My goal with this project was to make a flashing safety light for my bicycle. The main reasons for making and not buying one were mostly the reviews on websites selling them. The lights either worked really good, or really bad. The other reason was that the ones that seemed to give the best performance, were the most expensive. Since it is just some flashing lights at the core, why not make some that are efficient and are actually going to last because the electronics will be properly constructed and should a component fail, it will be easy to repair and there will be no need to throw away a unit and buy a new one. I hate the mentality that "if it breaks, just go buy a new one". Better to have something that will last, or at least be repairable.
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Step 1: Step 1: the Schematic & Prototyping
I put the schematic on paper so i knew what i would build. The circuit is based on the 555 IC and uses some resistors and a capacitor to establish the timing intervals of the flashing lights.
With the main section of the circuit built, i used two LED's in series to create a voltage drop that is safe for the LED's to operate without the use of a resistor to limit the current.
A switch was added to the main line on the positive lead to turn the circuit on and off.
The entire circuit was powered by a 9v battery. I could have used different batteries however one of the goals of this project was to buy little to nothing for it. I happen to have all the electronics because i am an electronics guy and i use those components a lot, so this project proved to be very cost effective for me (total cost of finished product was $0). It may not be the case for you.
The video shows my circuit using analog electronics achieving the same result as an arduino performing the task with programming
Step 2: Step 2: Construction of the Circuit
After the schematic was designed, i began constructing the circuit on a PCB. My original design had the LED's soldered on the board with the rest of the electronics. This proved to be too bulky and awkward for me considering i wanted to have a low profile look for this project. So i later removed the LED's and put them on their own assembly. This decision allowed me to trim the PCB making it smaller and allowing it to fit in a case i later found to be perfect for the project.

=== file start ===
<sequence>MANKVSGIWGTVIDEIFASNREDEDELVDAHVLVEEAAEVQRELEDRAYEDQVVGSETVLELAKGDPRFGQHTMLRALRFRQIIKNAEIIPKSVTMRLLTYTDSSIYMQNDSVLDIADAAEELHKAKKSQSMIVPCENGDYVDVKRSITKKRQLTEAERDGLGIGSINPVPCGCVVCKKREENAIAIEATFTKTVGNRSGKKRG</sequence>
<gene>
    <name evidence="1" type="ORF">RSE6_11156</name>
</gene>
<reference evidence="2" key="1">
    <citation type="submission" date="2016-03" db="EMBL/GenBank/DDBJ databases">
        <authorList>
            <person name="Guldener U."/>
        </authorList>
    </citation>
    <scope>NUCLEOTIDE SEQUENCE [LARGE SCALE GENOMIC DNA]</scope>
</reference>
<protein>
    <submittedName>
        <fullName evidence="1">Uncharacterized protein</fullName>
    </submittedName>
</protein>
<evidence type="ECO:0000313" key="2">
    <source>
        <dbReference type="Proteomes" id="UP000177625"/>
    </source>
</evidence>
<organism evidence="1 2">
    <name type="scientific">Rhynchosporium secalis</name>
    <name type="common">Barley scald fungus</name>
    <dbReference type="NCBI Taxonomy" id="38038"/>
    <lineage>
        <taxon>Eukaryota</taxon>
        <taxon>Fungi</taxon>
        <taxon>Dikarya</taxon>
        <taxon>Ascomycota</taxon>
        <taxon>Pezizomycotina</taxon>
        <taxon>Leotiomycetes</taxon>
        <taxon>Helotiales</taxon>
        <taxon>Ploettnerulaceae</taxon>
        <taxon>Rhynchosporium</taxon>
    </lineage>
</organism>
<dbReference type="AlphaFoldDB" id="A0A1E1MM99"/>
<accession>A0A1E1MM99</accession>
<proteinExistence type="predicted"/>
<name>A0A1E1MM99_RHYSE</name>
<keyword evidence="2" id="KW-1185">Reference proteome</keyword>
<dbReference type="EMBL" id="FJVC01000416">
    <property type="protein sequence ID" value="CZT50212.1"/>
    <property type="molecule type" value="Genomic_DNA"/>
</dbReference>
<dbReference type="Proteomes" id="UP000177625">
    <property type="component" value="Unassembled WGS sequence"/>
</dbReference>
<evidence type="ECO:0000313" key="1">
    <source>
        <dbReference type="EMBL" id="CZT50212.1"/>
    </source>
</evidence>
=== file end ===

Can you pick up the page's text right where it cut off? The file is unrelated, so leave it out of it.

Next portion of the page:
Step 3: Step :3 Construction of My "Hollow" Inspired Faceplate
My "Hollow" inspired faceplate was made from plexiglass i had lying around from previous projects. I drew a design of how i wanted my mask to look like, then cut it out using a rotozip. I proceeded to drill the holes where the LED "eyes" will be and then i painted one side of it white. The black rings are the LED sockets that come in real handy for a project like this.
I then proceeded to wire my LED's in the series/parallel configuration for the rows and columns.
Step 4: Step 4: Fitting the Electronics in the Case
Im just gonna go ahead and say it. My case is a pink tampon case. I picked this one because it fit perfectly underneath my seat hidden away (mostly), and stayed very secure on its own. My wife was no longer using the case so i decided to re-purpose it.
The pictures show how the electronics will fit in the case, and in order for it to be done properly, i had to drill two holes in the case. One for the switch to be secured to, and the other hole was drilled at the opposite side to feed the positive wire fron the circuit and the output wire from the 555 timer. Those two wires will connect to the LED faceplate with + going to the anode of the LED array, and the output wire going to the cathode (-) of the LED array.
Step 5: Step 5: Faceplate Mount
I made the mount for my faceplate by cutting a strip from a 1 gallon water bottle jug. It was reinforced with a strip of weatherstripping to give it proper retension and traction when mounted to my bicycle seat post, then was fasteded together with a bolt and nut.
After getting the mount finished, I went ahead and insulated my LED leads on the faceplate with hot glue. then attached the faceplate to the mount in the desired position with a large amount of hot glue. Since both pieces are plastic, they bonded rather well.
After the faceplate was bonded to the mount, It was time to finish the soldering of the faceplate LED leads to give them life. I heat-shrinked the leads after they were soldered and gave the assembly a good reinforcement of hot glue. I doubt this design is 100% waterproof but being that it is insulated rather well, and the location of the LED faceplate and electronics box, i think it will be safe from all but a deluge.
Step 6: Step 6: Final Installation and Summary
With construction complete, the whole unit is significantly larger than something i could buy, but i know this will last and i know it was built properly, the electronics were anyways.
The unit works great and it fulfilled my requirements of being low profile, cost little to nothing, Can be repaired should some component fail, and it will work flawlessly.
This project was done over the period of a week or so, and while it was longer than i expected, im glad i put the effort into building this. Now i have a rear flashing light that is pretty powerful and completely unique. The video shows it in action fully attached to my bike and i talk a little bit about it.
Thanks for reading this and i hope you enjoyed it. This instructable was also entered in the Outdoors contest, so feel free to vote for it there.
Participated in the
Great Outdoors Contest